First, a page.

flatbreadHappily locked away in Cornwall, it’s a wine and ‘pick and lick’ menu at lunchtime. For my contribution at the table it needs something easily made (I am on holiday), and great for dipping or holding food that someone else expertly prepares: in this case spicy chicken, dips, sausages and a varied amount of food that tastes great and makes the lunch. So here was my contribution, a classic Middle Eastern flatbread, with a dough spread with homemade za’atar – herbs and sesame seeds. It really is quick to make with a crusty top with soft dough inside. This makes three breads, or break into smaller amounts if you want more individual sizes.


  • 500g/1lb 2oz strong white flour, plus extra for dusting
  • 10g/¼oz salt
  • 25g/1oz caster sugar
  • 10g/¼oz instant yeast
  • 20ml/4 tsp olive oil, plus extra for kneading
  • 360ml/12fl oz tepid water

For the topping

  • 6 tbsp sesame seeds
  • 4 tbsp dried thyme
  • 2 tbsp dried marjoram
  • a little olive oil


  1. Preheat the oven to 230C/450F/Gas 8.

  2. Simple and straightforward, like making bread: Mix together the flour, salt, sugar and yeast, then add the olive oil and about 270ml/9½floz of the water.

  3. Using your fingers mix the lot together. then gradually add the remaining water until all the flour has come away from the sides of the bowl and you have a soft dough (you may not need all the water; a soft not sticky dough).

  4. A little oil onto your work top drop the dough on top and knead for 5-10 minutes, and once itssmooth dough is achieved, put it into a clean oiled bowl, cover and leave to double in size.

  5. Line baking trays with parchment paper.

  6. Dough out onto an oiled work top, knock the dough back by folding it on itself, repeating this until all the air is knocked out and the dough is smooth, then split the dough into three and roll into large circles.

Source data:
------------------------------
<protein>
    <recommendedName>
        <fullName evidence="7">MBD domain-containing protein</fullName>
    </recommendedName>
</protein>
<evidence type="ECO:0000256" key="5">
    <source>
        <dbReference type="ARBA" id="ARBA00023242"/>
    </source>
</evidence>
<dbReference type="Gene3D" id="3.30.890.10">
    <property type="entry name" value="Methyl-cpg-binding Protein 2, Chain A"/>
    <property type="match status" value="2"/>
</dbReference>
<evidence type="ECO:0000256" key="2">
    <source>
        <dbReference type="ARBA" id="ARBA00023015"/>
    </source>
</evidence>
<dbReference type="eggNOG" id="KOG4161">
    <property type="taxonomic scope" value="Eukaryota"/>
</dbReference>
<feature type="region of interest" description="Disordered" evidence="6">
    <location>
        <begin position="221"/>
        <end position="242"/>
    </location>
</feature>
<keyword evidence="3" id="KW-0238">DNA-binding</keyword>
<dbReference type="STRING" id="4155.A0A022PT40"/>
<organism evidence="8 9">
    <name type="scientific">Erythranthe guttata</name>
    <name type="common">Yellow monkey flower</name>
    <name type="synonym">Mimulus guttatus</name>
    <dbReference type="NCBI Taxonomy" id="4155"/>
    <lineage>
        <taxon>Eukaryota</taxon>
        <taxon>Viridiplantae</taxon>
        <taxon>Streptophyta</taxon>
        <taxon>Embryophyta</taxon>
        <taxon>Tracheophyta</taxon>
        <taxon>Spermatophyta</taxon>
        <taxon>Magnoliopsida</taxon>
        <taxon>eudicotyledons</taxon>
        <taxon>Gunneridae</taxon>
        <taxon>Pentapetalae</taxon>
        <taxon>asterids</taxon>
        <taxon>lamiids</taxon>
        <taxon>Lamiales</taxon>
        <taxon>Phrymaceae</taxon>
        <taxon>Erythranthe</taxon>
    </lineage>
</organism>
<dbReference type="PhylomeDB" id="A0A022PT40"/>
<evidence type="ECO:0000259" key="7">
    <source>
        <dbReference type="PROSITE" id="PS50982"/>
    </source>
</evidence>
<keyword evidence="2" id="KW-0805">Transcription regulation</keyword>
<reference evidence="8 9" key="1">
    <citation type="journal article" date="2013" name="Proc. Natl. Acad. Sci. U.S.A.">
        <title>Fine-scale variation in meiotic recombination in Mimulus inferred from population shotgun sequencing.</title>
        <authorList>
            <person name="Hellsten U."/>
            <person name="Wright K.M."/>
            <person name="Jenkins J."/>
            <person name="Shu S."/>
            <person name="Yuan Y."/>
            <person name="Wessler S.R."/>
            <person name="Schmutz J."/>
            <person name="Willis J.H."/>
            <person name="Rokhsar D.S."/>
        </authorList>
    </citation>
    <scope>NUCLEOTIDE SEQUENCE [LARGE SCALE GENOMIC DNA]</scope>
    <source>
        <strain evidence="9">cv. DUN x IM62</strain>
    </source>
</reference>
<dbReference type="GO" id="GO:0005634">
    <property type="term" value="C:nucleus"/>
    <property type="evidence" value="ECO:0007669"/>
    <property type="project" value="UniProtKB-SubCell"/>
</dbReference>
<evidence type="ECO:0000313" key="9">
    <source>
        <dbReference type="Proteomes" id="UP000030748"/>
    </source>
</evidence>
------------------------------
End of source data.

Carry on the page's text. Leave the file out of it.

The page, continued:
7. Put them onto the lined baking trays and cover each tray with a carrier bag to encourage the proving. Leave to rest for 20 minutes.

  8. Mix the topping ingredients with a little olive oil until you have a thick paste.

  9. Just before baking, brush the of the breads with olive oil and spread topping paste over each of the breads.

  10.  Bake for approximately 15 minutes, remove from the oven and transfer to a wire rack to cool.


About Cooking At Zero Degrees

This is a blog (it also works on an ipad and now has a Facebook page) about what we eat at home. Starters, mains, sauces, side dishes, cocktails and links to local shops. It’s all here. Food is fun, it should be fun to make and fun to eat. For some people making a meal is a chore. If it is then don’t do it; but please, it’s better to eat something, anything, that you make at home from scratch, because prepared, packaged supermarket dinners and food have about as much flavour as the plastic or cardboard package they come in. Food cultivation and husbandry is not just a moral argument. Eggs that don’t come from battery hens do taste better, cattle properly reared have more flavour - and just think about it: at its most simple, if they’re not being pumped full of chemicals then you’re not being pumped full of chemicals. How good is that? If you can buy local, use your neighbourhood shops, you will miss them when they are gone. Most of all, have fun making a meal of it! Oh, and why at zero degrees? Because that’s where we live – in Greenwich, London.
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